Missouri man accused of disabling Amtrak train in Nebraska pleads guilty to terrorism, gun charges

Missouri man accused of disabling Amtrak train in Nebraska pleads guilty to terrorism, gun charges
Taylor Wilson

LINCOLN — A Missouri man with purported ties to a white supremacist group entered a guilty plea Thursday to federal terrorism and gun charges in connection with disabling an Amtrak train on a remote section of track near Oxford, Nebraska.

But Taylor Wilson of St. Charles, Missouri, as well as his attorney, contested a statement by a federal prosecutor that he had once planned to fly to Syria to join the Islamic State.

“I’d like to dispute some things … about the plan about wanting to join ISIS,” Wilson told Federal Magistrate Judge Cheryl Zwart.

Wilson’s attorney, Jerry Sena of Omaha, later told reporters that his client had written some things about the Islamic State several years ago but had no plans to join the group.

Sena said his client, because of his lack of a previous criminal record, should qualify for a prison sentence of nine to 11¼ years under federal sentencing guidelines.

Wilson had faced the potential of two life sentences on terrorism charges for entering the secure area of an eastbound Amtrak train on Oct. 22 and pulling the emergency brake.

Assistant U.S. Attorney Lesley Woods said that panic ensued on the suddenly dark and stalled train, which was carrying 175 passengers.

According to court records, Amtrak personnel eventually apprehended Wilson, who was found to be carrying a loaded .38-caliber pistol and loaded clip of ammunition. He was also carrying a duffel bag with more ammunition and a business card of the National Socialist Movement, a neo-Nazi group based in Detroit.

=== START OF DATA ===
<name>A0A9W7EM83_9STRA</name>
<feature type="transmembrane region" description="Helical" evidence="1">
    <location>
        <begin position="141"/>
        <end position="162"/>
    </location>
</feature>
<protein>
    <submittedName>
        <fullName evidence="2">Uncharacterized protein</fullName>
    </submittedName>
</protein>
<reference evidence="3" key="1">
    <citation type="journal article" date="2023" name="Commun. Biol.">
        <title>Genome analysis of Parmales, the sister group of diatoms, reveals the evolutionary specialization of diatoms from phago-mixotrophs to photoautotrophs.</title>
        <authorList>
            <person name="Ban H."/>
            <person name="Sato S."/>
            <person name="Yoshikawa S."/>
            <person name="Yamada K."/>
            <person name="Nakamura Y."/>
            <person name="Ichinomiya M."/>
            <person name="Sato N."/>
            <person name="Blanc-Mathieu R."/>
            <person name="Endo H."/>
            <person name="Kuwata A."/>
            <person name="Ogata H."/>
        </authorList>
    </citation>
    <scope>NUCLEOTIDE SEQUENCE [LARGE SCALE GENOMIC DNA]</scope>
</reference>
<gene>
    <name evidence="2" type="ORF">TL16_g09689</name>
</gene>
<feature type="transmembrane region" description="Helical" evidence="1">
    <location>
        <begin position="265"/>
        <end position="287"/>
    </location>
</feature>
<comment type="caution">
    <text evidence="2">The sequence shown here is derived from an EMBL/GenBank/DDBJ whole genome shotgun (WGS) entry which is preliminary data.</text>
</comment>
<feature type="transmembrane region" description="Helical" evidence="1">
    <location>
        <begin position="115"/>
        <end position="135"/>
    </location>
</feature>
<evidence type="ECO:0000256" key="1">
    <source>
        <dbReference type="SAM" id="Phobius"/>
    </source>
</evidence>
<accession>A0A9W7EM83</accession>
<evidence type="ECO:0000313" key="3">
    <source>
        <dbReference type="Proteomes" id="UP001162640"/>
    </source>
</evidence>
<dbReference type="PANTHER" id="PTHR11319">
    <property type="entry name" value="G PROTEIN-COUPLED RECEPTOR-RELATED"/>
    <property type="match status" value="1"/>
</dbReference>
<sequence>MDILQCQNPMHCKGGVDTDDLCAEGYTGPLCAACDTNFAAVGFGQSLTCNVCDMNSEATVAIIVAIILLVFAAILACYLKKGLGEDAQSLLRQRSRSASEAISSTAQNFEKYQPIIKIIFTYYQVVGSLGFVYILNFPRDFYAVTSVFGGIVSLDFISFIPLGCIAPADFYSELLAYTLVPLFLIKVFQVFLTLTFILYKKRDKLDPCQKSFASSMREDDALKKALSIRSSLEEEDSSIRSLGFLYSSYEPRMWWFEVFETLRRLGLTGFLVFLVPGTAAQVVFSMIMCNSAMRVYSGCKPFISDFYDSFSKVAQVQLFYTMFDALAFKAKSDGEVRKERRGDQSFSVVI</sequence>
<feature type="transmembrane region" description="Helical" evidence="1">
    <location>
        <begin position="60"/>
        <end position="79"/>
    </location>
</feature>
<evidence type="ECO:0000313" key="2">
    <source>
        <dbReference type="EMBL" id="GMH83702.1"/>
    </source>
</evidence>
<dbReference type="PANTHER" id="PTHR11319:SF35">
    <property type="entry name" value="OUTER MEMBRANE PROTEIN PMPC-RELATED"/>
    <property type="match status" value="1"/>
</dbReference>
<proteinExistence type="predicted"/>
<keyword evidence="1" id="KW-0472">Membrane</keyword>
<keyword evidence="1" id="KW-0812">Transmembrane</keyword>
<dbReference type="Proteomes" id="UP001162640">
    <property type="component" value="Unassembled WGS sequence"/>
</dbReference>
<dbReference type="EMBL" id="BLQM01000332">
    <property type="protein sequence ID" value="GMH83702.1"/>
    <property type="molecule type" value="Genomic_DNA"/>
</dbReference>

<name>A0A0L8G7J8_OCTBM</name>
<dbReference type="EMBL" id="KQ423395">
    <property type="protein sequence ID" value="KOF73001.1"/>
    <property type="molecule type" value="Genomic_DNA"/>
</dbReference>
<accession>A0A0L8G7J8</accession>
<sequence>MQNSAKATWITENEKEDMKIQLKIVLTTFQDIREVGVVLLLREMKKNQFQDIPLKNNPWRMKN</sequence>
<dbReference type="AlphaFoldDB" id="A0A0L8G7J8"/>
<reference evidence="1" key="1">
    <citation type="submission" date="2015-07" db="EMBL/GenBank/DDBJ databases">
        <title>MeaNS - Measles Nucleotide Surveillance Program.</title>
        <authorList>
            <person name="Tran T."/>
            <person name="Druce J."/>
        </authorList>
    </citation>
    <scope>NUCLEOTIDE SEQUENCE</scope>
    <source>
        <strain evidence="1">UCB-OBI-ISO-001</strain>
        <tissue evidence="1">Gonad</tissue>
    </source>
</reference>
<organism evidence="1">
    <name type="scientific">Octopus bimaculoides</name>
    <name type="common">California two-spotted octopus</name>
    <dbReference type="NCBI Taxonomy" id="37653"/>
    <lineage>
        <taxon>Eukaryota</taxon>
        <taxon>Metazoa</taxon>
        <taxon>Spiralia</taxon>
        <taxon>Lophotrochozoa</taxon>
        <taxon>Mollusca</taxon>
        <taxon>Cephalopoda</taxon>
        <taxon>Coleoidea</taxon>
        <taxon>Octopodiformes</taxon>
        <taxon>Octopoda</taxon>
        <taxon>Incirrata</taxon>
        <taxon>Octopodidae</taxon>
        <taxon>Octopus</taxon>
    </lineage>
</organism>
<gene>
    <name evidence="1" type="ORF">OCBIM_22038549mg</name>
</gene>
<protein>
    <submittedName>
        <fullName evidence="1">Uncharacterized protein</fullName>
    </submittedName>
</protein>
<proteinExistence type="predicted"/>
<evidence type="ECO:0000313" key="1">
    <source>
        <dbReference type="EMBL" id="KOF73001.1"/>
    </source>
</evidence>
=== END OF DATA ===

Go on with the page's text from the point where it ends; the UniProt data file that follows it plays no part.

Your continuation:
When asked in court why he tried to take over the train, Wilson at first hesitated, then said he was “high.” Sena said his client had been given LSD.

When Wilson’s apartment was searched after he was arrested, authorities found a hidden compartment containing at least 16 firearms, including a machine gun with the serial number defaced.

Also found was a copy of Adolf Hitler’s book “Mein Kampf,” white supremacist literature and a swastika. Court documents also say Wilson had traveled to the white supremacist rally in Charlottesville, Virginia, in August 2017 that ended with the death of a counterprotester.

The apartment search prompted the filing of four federal gun charges in Missouri. On Thursday, Wilson pleaded guilty to one of the charges in exchange for dropping the others.

At the end of the 40-minute court hearing, Wilson turned to his parents, who were sitting in the back row, and said, “I love you.” “I love you too,” responded his mother, Ann Wilson. She and her husband, Michael, declined to comment after Thursday’s court hearing.

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